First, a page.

Surely you’ve heard the story by now: A slew of ”hot!” series debut on Fox last season. They are quickly coldcocked by viewers. The network plunges into a Nielsen black hole. Then suddenly — Heavenly chorus! Sunshine! — a punky 11-year-old kid and his nutso family burst onto the scene. Rave reviews. Huge ratings. And just like that, Malcolm in the Middle becomes savior of the family sitcom, not to mention Fox’s fanny.
Flash forward seven months to an August afternoon. One can only imagine how hugely the heads have swollen on the show’s Studio City, Calif., set. The fame … the fortune … the lavish network gifts … ”This is something Fox gave me,” says Jane Kaczmarek, displaying the revised version of a silver plate that was sent after her Emmy nod for playing matriarch Lois. ”It had chocolate-covered strawberries on it — and my name spelled incorrectly. It’s funny, I started thinking that one of the good things about the show being so successful is, my name is spelled correctly pretty consistently. Even in fan mail, they get it right.” She shakes her head and smiles. ”Things like this really keep you humble.”
If an innocent typo is all it takes to keep this endearing clan of freaks in perfect disharmony, then so be it, Jayne Casmric, Frankee Mewnis & Co. After all, this sitcom has made a name for itself by transforming everyday family knickknackery into a symphony of destruction and punishment (Watch daydreaming man-child dad Hal and the kids wreak havoc with a wood chipper! See Lois torture the tykes after finding her dress torched and in the toilet!) and, gosh darnit, nothing’s gonna stand in the way of that. ”The motto is ‘everybody suffers,”’ declares Malcolm exec producer Linwood Boomer. ”And it’s not just a motto, it’s a dictate.”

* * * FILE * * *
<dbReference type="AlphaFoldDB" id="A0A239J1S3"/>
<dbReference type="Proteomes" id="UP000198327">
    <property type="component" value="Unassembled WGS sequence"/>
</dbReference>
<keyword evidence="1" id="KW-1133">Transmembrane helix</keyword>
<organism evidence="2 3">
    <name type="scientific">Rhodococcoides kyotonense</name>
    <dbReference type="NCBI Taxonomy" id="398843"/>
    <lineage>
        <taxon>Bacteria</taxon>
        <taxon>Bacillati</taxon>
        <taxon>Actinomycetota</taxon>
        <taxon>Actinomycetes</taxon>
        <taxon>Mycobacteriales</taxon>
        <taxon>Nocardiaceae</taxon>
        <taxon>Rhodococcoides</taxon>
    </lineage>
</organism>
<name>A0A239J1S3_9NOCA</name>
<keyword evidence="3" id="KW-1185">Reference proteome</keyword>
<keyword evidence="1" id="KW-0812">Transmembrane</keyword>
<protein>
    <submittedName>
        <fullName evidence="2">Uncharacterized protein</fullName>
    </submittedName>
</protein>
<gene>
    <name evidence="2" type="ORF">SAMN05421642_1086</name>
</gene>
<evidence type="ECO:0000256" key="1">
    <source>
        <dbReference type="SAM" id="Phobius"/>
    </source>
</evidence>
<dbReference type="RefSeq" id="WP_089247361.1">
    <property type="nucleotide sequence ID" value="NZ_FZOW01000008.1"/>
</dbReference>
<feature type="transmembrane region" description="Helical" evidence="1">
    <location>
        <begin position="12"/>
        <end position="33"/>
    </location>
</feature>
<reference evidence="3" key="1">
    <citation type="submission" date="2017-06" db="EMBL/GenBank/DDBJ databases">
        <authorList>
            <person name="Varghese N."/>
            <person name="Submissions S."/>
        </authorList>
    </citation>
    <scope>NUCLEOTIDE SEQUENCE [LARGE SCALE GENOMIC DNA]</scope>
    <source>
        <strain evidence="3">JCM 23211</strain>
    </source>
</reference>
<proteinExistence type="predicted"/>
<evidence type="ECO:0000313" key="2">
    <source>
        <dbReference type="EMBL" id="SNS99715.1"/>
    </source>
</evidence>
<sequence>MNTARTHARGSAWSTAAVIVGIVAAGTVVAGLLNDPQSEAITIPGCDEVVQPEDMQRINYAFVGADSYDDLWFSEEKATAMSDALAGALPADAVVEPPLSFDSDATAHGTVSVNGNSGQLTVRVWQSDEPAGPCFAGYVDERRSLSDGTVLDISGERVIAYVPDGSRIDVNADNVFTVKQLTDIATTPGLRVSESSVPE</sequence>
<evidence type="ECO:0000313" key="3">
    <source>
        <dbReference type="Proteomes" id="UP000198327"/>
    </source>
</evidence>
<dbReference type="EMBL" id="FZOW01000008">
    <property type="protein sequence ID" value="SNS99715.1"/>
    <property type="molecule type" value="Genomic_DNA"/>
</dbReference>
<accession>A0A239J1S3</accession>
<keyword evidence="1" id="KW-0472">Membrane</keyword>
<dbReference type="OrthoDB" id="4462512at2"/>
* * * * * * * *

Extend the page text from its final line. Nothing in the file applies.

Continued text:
Yikes. Could this mean curtains for Dewey? When we last saw the little guy in May’s season finale, he was chasing a paper bag down a random street after his babysitter, guest star Bea Arthur, suffered a heart attack. (Interestingly, Arthur’s character was originally going to kidnap him, but when Fox became skittish about promoting the story line, the producers changed it to Dewey wandering off. ”Even for us, it’s probably not in the best taste to make light of child kidnapping,” notes Boomer, ”so we killed Bea Arthur instead, for the good of America.”) All summer, the net pumped a ”Where’s Dewey?” campaign, which revealed snippets of the sweet tyke wandering all over the country. Alas, trying to glean any hints from the cast as to his whereabouts was about as easy as persuading Survivor contestants to reveal the million-dollar winner. Witness our chat with boy wonder himself, 9-year-old actor Erik Per Sullivan.
EW: So, how many times have your friends asked you, ‘Where’s Dewey?’
Erik: [Sighs] Quite a few. How many times have I given the answer? Zero. They’re like, ‘Where’s Dewey?!?! We’ve got to find this out!!!’ and I’m like, ‘Can’t tell ya, bud. Tough luck.’
Will you tell me if I give you a really yummy candy bar?
[Leans back in chair, smirking] Nope.